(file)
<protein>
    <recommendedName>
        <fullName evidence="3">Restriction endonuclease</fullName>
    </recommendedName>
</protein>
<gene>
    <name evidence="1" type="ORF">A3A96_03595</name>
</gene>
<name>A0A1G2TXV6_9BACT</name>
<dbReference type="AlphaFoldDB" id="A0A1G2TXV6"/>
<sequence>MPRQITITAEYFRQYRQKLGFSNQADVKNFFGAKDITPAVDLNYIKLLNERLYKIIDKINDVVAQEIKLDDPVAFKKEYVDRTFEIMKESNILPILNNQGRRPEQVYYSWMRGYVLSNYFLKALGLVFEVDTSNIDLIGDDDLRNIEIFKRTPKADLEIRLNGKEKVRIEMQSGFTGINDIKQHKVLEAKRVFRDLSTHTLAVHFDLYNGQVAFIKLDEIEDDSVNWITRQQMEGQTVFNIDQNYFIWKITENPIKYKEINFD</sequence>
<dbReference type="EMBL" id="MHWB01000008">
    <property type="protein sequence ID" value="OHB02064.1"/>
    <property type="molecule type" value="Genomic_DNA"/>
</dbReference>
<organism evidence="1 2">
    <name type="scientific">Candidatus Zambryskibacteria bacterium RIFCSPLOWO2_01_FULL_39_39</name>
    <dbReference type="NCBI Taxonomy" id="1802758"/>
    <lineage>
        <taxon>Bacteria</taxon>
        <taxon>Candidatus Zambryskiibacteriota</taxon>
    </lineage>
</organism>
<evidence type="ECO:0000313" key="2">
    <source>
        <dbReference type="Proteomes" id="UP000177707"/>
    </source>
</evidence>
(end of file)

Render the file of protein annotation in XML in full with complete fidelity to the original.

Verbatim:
<protein>
    <recommendedName>
        <fullName evidence="3">Restriction endonuclease</fullName>
    </recommendedName>
</protein>
<gene>
    <name evidence="1" type="ORF">A3A96_03595</name>
</gene>
<name>A0A1G2TXV6_9BACT</name>
<dbReference type="AlphaFoldDB" id="A0A1G2TXV6"/>
<sequence>MPRQITITAEYFRQYRQKLGFSNQADVKNFFGAKDITPAVDLNYIKLLNERLYKIIDKINDVVAQEIKLDDPVAFKKEYVDRTFEIMKESNILPILNNQGRRPEQVYYSWMRGYVLSNYFLKALGLVFEVDTSNIDLIGDDDLRNIEIFKRTPKADLEIRLNGKEKVRIEMQSGFTGINDIKQHKVLEAKRVFRDLSTHTLAVHFDLYNGQVAFIKLDEIEDDSVNWITRQQMEGQTVFNIDQNYFIWKITENPIKYKEINFD</sequence>
<dbReference type="EMBL" id="MHWB01000008">
    <property type="protein sequence ID" value="OHB02064.1"/>
    <property type="molecule type" value="Genomic_DNA"/>
</dbReference>
<organism evidence="1 2">
    <name type="scientific">Candidatus Zambryskibacteria bacterium RIFCSPLOWO2_01_FULL_39_39</name>
    <dbReference type="NCBI Taxonomy" id="1802758"/>
    <lineage>
        <taxon>Bacteria</taxon>
        <taxon>Candidatus Zambryskiibacteriota</taxon>
    </lineage>
</organism>
<evidence type="ECO:0000313" key="2">
    <source>
        <dbReference type="Proteomes" id="UP000177707"/>
    </source>
</evidence>